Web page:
Clearly, there is A LOT to unpack here and some of the vocabulary can be tricky.  So I broke down the story into 5 "chunks" and we first went over vocabulary, then read the chunk, and talked about/ completed activities about the key ideas like character traits, summarizing, point of view and of course, irony.

All of these activities are for the best short story for Thanksgiving!

After we read the entire story, we had a very interesting discussion about the point of Thanksgiving celebrations using these questions:

These Socratic Seminar questions get students talking and looking for evidence before they create a piece of writing!

Answering these questions in a Socratic Seminar after we read the entire story was a great way to get the students ready to write an academic paragraph about the story.  There is plenty of evidence students can use from the text to support their answers and if you tell students to write down information that resonates with them, they will have completed the planning in a very collaborative way. 

My students thoroughly enjoyed this and I think in part because it was very relative to the season.  Maybe it gave them all a new perspective too.  :)

Want to read this with your own students?  I have the story all broken down into chunks with vocabulary and other activities ready to go in both printable and digital formats all in one!

Struggling to find a good short story for Thanksgiving with your Middle School students? "Two Thanksgiving Day Gentlemen" by O. Henry is what you are looking for and these scaffolded and easy-to-use activities will keep your students engaged and give you a break from planning!

Pin This Post for Later:

Don’t spend hours searching for that great idea you found.  Just pin this to your favorite classroom Pinterest board so you can quickly and easily come back when you are ready.  You’ll be glad you did!

Your middle school students can enjoy the season and learn at the same time!

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3 Easy Ways to Incorporate Narrative Writing Into the Middle School Classroom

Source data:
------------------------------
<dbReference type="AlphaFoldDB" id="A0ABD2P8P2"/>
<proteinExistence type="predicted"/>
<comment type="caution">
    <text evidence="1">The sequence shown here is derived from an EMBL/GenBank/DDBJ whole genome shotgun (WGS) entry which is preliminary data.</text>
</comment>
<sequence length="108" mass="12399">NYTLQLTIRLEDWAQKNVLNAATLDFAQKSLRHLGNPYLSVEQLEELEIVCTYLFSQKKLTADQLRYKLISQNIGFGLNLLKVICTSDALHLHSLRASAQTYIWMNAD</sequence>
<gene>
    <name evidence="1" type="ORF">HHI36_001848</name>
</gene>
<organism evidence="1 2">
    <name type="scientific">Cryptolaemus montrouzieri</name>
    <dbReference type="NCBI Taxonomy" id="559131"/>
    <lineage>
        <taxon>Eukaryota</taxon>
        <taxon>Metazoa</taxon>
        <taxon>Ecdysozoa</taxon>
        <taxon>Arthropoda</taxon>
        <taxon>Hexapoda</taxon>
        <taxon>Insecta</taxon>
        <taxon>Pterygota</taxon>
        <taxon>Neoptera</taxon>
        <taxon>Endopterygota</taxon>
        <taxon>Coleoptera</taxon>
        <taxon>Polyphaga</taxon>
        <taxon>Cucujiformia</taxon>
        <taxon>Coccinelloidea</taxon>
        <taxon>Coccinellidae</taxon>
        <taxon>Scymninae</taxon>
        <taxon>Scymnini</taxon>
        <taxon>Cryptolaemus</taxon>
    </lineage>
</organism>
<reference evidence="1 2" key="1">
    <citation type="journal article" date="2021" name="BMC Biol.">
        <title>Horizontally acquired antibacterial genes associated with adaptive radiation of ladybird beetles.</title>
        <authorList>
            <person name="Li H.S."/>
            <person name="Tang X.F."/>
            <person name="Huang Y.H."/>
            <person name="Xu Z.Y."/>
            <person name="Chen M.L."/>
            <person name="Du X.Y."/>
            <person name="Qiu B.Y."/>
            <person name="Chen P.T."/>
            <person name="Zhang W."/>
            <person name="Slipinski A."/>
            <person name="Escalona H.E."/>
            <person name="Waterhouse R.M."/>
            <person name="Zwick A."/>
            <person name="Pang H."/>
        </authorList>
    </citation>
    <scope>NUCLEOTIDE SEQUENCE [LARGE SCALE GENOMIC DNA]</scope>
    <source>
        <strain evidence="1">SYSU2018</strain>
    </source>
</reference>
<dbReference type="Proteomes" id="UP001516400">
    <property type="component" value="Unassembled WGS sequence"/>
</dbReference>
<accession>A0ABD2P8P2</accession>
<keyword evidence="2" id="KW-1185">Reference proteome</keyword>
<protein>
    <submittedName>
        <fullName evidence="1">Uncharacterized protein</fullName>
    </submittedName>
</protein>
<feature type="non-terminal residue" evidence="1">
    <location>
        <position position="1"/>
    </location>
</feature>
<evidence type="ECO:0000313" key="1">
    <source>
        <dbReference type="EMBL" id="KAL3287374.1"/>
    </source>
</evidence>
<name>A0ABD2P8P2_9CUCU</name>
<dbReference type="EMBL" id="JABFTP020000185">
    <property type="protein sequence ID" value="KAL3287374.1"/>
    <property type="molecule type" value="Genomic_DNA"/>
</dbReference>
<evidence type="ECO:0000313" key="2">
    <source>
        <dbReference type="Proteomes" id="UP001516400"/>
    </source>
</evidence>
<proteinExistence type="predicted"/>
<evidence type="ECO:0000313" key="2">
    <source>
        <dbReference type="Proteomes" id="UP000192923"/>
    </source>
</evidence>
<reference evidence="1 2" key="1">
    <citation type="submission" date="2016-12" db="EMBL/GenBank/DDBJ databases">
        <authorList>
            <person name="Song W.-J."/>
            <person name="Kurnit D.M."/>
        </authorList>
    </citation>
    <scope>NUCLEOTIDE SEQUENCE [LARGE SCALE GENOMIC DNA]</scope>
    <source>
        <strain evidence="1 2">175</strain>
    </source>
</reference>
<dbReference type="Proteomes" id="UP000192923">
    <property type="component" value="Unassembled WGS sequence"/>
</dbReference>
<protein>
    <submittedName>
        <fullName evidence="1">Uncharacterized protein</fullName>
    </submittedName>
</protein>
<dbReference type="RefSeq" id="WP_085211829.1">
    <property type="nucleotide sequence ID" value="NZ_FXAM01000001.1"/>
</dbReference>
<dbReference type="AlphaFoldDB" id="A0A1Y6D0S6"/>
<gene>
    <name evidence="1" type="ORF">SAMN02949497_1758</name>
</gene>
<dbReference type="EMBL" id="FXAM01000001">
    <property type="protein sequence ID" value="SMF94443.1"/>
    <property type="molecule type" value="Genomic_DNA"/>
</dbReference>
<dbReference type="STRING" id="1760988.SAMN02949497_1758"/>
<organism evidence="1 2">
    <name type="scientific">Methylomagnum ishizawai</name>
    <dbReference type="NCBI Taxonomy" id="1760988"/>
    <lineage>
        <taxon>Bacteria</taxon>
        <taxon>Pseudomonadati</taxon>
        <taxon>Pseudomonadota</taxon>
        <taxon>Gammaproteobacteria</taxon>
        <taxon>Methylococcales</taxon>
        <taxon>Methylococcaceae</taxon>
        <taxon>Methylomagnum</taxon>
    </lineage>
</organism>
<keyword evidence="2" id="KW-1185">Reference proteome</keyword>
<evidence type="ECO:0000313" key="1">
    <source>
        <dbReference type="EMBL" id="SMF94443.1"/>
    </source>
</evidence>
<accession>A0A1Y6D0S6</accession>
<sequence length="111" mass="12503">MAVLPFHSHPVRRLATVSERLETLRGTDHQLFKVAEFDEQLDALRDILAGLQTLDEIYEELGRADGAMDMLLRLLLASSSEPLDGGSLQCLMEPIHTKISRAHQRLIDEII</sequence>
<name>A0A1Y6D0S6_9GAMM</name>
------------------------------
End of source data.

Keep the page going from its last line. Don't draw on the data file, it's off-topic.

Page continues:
Keep the joy of creativity from narrative writing alive in your middle school classroom with these 3 easy ideas!

I love the creativity of writing a narrative.  Too often, this seems to fall by the wayside, taking backseat to more formal options.  But there are ways to keep the creativity alive and here are my top 3 ways to do just that:

1.  Combine the fun of the season with learning!

Every year, I incorporate narrative writing into my classroom near Halloween time.  Students create spooky stories about an old "haunted" house with a great deal of structure provided by me.  I even play a spooky soundtrack!  Even my most reluctant writers enjoy this and soon my students see that writing can be a fun, creative time.

Use this structured narrative project to help your middle school students enjoy the season and learn at the same time!

2.  Early Finishers

While my "go-to" is to read independently when students find themselves with some extra time, using that same time for narrative writing would be another great alternative!  I have a little station set up in my room with blank plot diagrams and a can of "story starters".  (Sometimes I also include fun paper and checklists.  I try to keep it a cool place to visit!) Students who would prefer to write can visit this station when they find themselves with extra time in class.  You can get a free copy of my plot diagram and story starters in my resource library

Set up a station with story starters and blank plot diagrams to encourage early finishers to write narratives in your middle school classroom!

3. Fiction Follow-Ups

After reading a fiction story like "Eleven" like Sandra Cisneros, I find that asking students to tell (through writing) their own stories that were similar to the main character's struggles can not only be a great relationship builder but it also helps students make a deeper connection to the story.  This helps when you begin to analyze the story for various things such as character development because now the students feel invested.

Just a few quick things I do to incorporate narrative writing throughout the year!

Pin This Post for Later:

Don’t spend hours searching for that great idea you found.  Just pin this to your favorite classroom Pinterest board so you can quickly and easily come back when you are ready.  You’ll be glad you did!

Narrative writing doesn't have to be a one time thing!  Check out these ideas for some inspiration!

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Prompts for Narrative Writing in Middle School


Many Middle School students have never written a narrative.  Luckily these prompts can help!